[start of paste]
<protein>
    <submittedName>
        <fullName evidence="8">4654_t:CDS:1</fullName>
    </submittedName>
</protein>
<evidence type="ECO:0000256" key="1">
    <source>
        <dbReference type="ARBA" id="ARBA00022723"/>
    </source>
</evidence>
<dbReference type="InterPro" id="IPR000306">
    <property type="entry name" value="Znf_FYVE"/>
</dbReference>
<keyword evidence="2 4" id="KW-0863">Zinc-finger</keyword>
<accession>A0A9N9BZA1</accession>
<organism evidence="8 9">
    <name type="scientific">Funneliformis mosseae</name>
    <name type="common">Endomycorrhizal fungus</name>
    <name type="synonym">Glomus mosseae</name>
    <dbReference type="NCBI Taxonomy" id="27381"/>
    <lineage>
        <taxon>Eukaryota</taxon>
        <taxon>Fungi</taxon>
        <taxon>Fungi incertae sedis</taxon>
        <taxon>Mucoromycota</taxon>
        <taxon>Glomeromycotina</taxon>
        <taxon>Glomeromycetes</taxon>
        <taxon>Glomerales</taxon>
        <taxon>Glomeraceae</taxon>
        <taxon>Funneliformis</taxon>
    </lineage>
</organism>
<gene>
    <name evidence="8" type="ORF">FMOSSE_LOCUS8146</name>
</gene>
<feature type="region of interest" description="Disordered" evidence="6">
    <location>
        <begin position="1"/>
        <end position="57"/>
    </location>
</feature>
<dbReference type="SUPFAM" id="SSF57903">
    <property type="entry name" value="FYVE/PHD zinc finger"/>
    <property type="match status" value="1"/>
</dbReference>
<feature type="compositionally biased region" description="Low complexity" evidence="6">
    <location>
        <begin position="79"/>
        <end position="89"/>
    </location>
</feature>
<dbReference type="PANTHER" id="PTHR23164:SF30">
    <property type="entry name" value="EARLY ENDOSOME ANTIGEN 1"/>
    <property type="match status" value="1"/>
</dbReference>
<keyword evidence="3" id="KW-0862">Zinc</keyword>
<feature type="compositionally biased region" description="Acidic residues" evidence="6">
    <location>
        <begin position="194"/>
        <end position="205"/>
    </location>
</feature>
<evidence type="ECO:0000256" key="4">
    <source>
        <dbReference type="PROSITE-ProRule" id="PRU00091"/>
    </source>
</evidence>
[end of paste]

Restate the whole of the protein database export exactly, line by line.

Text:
<protein>
    <submittedName>
        <fullName evidence="8">4654_t:CDS:1</fullName>
    </submittedName>
</protein>
<evidence type="ECO:0000256" key="1">
    <source>
        <dbReference type="ARBA" id="ARBA00022723"/>
    </source>
</evidence>
<dbReference type="InterPro" id="IPR000306">
    <property type="entry name" value="Znf_FYVE"/>
</dbReference>
<keyword evidence="2 4" id="KW-0863">Zinc-finger</keyword>
<accession>A0A9N9BZA1</accession>
<organism evidence="8 9">
    <name type="scientific">Funneliformis mosseae</name>
    <name type="common">Endomycorrhizal fungus</name>
    <name type="synonym">Glomus mosseae</name>
    <dbReference type="NCBI Taxonomy" id="27381"/>
    <lineage>
        <taxon>Eukaryota</taxon>
        <taxon>Fungi</taxon>
        <taxon>Fungi incertae sedis</taxon>
        <taxon>Mucoromycota</taxon>
        <taxon>Glomeromycotina</taxon>
        <taxon>Glomeromycetes</taxon>
        <taxon>Glomerales</taxon>
        <taxon>Glomeraceae</taxon>
        <taxon>Funneliformis</taxon>
    </lineage>
</organism>
<gene>
    <name evidence="8" type="ORF">FMOSSE_LOCUS8146</name>
</gene>
<feature type="region of interest" description="Disordered" evidence="6">
    <location>
        <begin position="1"/>
        <end position="57"/>
    </location>
</feature>
<dbReference type="SUPFAM" id="SSF57903">
    <property type="entry name" value="FYVE/PHD zinc finger"/>
    <property type="match status" value="1"/>
</dbReference>
<feature type="compositionally biased region" description="Low complexity" evidence="6">
    <location>
        <begin position="79"/>
        <end position="89"/>
    </location>
</feature>
<dbReference type="PANTHER" id="PTHR23164:SF30">
    <property type="entry name" value="EARLY ENDOSOME ANTIGEN 1"/>
    <property type="match status" value="1"/>
</dbReference>
<keyword evidence="3" id="KW-0862">Zinc</keyword>
<feature type="compositionally biased region" description="Acidic residues" evidence="6">
    <location>
        <begin position="194"/>
        <end position="205"/>
    </location>
</feature>
<evidence type="ECO:0000256" key="4">
    <source>
        <dbReference type="PROSITE-ProRule" id="PRU00091"/>
    </source>
</evidence>